Neighbourhood renewal for differentiated housing markets (2) in Hartlepool..... 300 properties to be demolished ..but further demolition opposed by residents how to find up to 12 million for refurbishment? concerns about poor management in PRS extensive developable land why invest in the NDC area? poverty is 'widespread not concentrated' ..so where are the affluent to help produce the 'mix'? Presentation to NRU/DLGC 9 May 2006 Social sector renter Owner occupied Tenure in NDC areas 32 2002 NDC 2004 34 47

Comparator 47 57 NDC 55 42 Comparator 40 Private renter 10 NDC 10 10 Comparator 11 0 Base: All 5 10 15 20

25 30 35 Percentage 40 45 50 55 Source: MORI/NOP Presentation to NRU/DLGC 9 May 2006 60 ..but big changes on the horizon..? Southwark: projected proportion of home owners (2011) 8% Delivery Plan objective (2011) 50% Brent: projected proportion of home owners 17% Delivery Plan objective 38% Newcastle

projected proportion of home owners 14% Delivery Plan objective 40-50% Presentation to NRU/DLGC 9 May 2006 Impact of housing interventions... too soon to tell..? disruption for many communities but intensive management has been selectively introduced market change and mobility more telling than specific interventions? Presentation to NRU/DLGC 9 May 2006 Additionality of NDC expenditure and outputs Example output Additionality Ratio Per capita NDC spend 2000/01 to 2003/4

Housing and Environment (333) Education (244) Crime and disorder (164) Worklessness (154) Health (149) 8,000 Homes improved or built .52 9,500 adults obtaining qualifications .82 70,000 young people involved in diversion activities .64 17,000 received job training .82 104 new or improved health facilities

Presentation to NRU/DLGC 9 May 2006 .85 Perceptions of the area are improving (2002-2004) NDC Comparator -14 Area worse than 2 years ago (a) -9 6 Satisfied with area 1 -20 -15 -10 -5 Percentage point change Presentation to NRU/DLGC 9 May 2006 0

5 10 Satisfied with landlord (b) Satisfied with sate of repair of home (a) Satisfied with accommodation (a) Limited impact on satisfaction with accommodation, repair and landlords 81 2002 NDC 2004 82 87 Comparator 88 69 NDC 71 77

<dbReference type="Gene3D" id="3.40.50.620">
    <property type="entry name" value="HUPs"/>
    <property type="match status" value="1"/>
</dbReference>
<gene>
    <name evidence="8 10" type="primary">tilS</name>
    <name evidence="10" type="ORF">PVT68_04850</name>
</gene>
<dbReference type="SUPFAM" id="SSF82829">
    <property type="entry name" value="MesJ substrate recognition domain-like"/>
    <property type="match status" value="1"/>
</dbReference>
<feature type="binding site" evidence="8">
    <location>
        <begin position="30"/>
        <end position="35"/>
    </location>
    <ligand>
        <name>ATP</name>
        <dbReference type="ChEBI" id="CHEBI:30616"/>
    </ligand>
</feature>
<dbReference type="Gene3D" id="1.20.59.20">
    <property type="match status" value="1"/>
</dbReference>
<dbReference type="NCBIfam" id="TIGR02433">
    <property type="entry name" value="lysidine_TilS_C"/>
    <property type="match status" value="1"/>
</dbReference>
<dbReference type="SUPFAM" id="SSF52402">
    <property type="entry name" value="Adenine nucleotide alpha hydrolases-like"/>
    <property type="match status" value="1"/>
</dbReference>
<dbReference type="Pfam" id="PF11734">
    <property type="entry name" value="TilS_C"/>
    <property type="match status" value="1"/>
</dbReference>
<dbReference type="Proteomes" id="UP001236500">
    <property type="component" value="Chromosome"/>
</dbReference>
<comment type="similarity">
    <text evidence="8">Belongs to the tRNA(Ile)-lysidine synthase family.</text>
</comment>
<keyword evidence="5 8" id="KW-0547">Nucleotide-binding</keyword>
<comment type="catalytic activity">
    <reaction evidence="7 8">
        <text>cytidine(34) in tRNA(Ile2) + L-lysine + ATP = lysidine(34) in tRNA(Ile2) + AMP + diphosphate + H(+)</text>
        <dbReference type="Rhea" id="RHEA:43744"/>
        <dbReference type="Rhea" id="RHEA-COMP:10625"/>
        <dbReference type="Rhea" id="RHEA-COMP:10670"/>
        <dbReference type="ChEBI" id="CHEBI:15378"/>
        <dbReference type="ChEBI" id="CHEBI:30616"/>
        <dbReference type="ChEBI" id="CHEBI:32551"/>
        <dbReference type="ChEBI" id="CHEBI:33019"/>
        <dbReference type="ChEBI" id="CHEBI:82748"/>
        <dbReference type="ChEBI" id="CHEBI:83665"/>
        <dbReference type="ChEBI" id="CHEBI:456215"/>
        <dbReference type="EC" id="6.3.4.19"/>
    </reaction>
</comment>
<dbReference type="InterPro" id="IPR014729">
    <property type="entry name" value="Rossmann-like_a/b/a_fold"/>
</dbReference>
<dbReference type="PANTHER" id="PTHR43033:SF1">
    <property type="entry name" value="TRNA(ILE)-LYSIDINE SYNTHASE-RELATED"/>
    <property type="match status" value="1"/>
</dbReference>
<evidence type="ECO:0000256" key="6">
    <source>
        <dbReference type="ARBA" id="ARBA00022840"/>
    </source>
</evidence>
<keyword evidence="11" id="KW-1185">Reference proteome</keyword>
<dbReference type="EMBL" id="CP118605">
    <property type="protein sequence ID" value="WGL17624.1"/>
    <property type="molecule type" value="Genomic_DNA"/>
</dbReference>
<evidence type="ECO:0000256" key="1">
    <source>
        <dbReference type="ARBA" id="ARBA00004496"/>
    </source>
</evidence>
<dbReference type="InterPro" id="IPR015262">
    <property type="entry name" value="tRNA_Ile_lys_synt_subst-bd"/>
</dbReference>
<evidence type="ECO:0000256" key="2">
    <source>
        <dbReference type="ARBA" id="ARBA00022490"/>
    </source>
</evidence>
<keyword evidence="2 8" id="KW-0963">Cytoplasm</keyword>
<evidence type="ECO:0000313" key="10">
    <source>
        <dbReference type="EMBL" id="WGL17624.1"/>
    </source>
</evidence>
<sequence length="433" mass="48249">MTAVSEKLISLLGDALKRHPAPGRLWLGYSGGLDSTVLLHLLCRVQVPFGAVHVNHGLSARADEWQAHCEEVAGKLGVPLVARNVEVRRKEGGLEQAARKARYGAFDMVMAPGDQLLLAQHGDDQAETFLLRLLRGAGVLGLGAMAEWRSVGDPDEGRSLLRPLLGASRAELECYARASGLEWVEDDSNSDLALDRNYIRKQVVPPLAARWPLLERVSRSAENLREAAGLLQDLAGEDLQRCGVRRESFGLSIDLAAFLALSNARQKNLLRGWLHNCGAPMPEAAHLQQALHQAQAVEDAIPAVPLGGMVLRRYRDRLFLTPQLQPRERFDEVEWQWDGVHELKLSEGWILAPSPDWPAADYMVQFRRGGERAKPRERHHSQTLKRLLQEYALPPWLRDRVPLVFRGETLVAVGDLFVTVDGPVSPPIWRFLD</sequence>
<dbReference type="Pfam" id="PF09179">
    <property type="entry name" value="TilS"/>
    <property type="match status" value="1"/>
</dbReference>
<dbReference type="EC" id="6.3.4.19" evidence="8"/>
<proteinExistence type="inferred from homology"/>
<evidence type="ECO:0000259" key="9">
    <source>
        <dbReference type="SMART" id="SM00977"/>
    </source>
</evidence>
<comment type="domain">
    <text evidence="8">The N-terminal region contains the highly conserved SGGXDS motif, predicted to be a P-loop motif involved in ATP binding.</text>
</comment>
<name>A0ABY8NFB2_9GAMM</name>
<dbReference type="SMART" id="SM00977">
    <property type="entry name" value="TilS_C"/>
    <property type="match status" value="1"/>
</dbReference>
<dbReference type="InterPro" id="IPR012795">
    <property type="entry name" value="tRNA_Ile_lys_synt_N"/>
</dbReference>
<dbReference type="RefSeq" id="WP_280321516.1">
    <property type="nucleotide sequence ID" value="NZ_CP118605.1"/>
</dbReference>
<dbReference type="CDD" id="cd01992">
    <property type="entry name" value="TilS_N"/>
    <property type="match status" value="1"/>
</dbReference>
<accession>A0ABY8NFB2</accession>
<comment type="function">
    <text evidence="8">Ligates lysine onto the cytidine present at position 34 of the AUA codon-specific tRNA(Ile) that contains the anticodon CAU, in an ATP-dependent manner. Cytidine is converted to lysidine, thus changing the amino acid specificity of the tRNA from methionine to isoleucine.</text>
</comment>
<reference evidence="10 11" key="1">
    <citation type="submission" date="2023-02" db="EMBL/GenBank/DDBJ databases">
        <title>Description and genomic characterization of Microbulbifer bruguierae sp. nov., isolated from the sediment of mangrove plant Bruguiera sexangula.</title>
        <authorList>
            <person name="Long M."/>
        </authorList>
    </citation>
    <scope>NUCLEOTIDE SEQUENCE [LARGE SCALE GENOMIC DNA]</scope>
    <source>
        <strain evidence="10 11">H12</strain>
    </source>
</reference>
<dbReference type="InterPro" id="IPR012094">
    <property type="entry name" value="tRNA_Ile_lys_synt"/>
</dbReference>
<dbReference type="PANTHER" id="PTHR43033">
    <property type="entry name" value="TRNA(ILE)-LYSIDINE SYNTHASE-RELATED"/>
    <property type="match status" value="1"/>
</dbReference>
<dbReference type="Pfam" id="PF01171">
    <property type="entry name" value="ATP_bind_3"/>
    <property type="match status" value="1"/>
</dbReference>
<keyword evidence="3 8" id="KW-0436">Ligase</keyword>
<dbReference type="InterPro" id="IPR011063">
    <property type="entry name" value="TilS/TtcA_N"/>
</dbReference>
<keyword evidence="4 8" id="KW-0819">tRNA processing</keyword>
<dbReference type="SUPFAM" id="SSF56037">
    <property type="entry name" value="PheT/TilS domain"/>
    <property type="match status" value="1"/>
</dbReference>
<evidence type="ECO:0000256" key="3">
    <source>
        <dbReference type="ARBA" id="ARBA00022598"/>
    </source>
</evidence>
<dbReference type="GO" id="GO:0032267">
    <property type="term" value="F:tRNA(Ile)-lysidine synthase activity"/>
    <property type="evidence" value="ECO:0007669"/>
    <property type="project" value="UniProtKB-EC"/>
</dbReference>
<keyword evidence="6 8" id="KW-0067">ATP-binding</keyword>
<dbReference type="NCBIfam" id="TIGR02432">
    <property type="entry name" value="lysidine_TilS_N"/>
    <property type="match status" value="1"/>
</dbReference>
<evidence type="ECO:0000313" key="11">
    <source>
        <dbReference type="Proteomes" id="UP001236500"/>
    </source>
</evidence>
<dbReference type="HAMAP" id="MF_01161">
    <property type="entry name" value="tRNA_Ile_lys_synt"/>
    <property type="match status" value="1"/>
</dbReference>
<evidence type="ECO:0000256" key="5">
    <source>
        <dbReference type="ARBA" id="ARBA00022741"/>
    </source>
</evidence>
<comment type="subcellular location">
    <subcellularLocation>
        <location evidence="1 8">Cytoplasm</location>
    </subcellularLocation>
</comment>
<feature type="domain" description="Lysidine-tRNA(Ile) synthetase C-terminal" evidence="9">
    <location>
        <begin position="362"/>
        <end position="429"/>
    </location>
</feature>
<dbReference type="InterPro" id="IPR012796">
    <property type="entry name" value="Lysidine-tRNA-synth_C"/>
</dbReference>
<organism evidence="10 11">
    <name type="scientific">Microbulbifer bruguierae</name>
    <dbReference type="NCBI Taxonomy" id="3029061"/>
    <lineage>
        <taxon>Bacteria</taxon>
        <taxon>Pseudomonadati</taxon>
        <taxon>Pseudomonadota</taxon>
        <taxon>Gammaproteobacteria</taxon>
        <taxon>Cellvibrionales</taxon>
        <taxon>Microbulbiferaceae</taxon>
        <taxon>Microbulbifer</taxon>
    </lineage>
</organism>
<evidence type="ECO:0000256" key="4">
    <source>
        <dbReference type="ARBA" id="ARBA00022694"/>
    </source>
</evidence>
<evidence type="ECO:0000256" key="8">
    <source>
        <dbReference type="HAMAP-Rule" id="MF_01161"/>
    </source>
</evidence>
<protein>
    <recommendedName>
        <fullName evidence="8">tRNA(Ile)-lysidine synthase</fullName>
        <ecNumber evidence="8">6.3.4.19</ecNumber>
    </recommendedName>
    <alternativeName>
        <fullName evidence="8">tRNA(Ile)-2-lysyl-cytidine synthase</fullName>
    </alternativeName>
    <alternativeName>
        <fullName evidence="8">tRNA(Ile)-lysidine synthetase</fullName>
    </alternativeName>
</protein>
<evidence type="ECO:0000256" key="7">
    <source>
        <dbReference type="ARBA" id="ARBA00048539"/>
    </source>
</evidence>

Comparator 77 65 NDC 67 70 Comparator 71 0 10 20 30 40 50 Percentage 60 70 80 90 100 Base: (a)All; (b)All tenants, including shared ownership; NDC Aggregate 2002 (13,222), 2004 (12,883); Comparator 2002 (1,052), 2004 (2,109)

Source: MORI/NOP Presentation to NRU/DLGC 9 May 2006 ..but the impact of inward and outward mobility is significant 16 Inmovers Outmovers Owner Occupiers 48 41 16-24 18 29 NVQ4+ 31 61 Economically Active 78 0 10 20

30 40 50 Percentage Presentation to NRU/DLGC 9 May 2006 60 70 80 90 the circumstances of outmovers from NDC after 2002 38 Owner occupier 48 41 Social sector renter 2002 2004 31

0 10 20 30 Percentage Presentation to NRU/DLGC 9 May 2006 40 50 60 the impact of mobility.... does it show latent demand for affordable home ownership locally... or is it a sign of getting on, by getting out? Presentation to NRU/DLGC 9 May 2006 Housing in Phase 1 of NDC evaluation

discernible shift from environmental uplifts and housing management focus to investment, restructuring and tenure change.. synthesis emerging between 'inward' and 'outward' approaches? more 'market aware' approaches being developed .. ..but transformational change will depend on patterns of mobility as much as quality of interventions Presentation to NRU/DLGC 9 May 2006 and some outstanding 'challenges'..

scale of investment required for transformational change while managing local expectations the development of intermediate housing options.. the potential threats to community cohesion in segmented housing markets partnership approach with LAs, RSLs, HMR, RHBs EP etc is essential for NDCs ... ..but not a meeting of equals? and clashing time frames for delivery.. is 10 years long enough? Presentation to NRU/DLGC 9 May 2006 and challenges for Phase 2 of the evaluation... use 2006 and 2008 MORI household surveys to map changing profile of in-migrants ..but cannot follow out-movers six case study NDCs will offer detailed monitoring in different market contexts need to explore changing circumstances of particular communities over time

success of new residential developments is key but inevitable time lag between changing the landscape ....and changing the image. Presentation to NRU/DLGC 9 May 2006 Housing and NDCs Key Findings from Phase 1 of the National Evaluation Ian Cole CRESR Sheffield Hallam University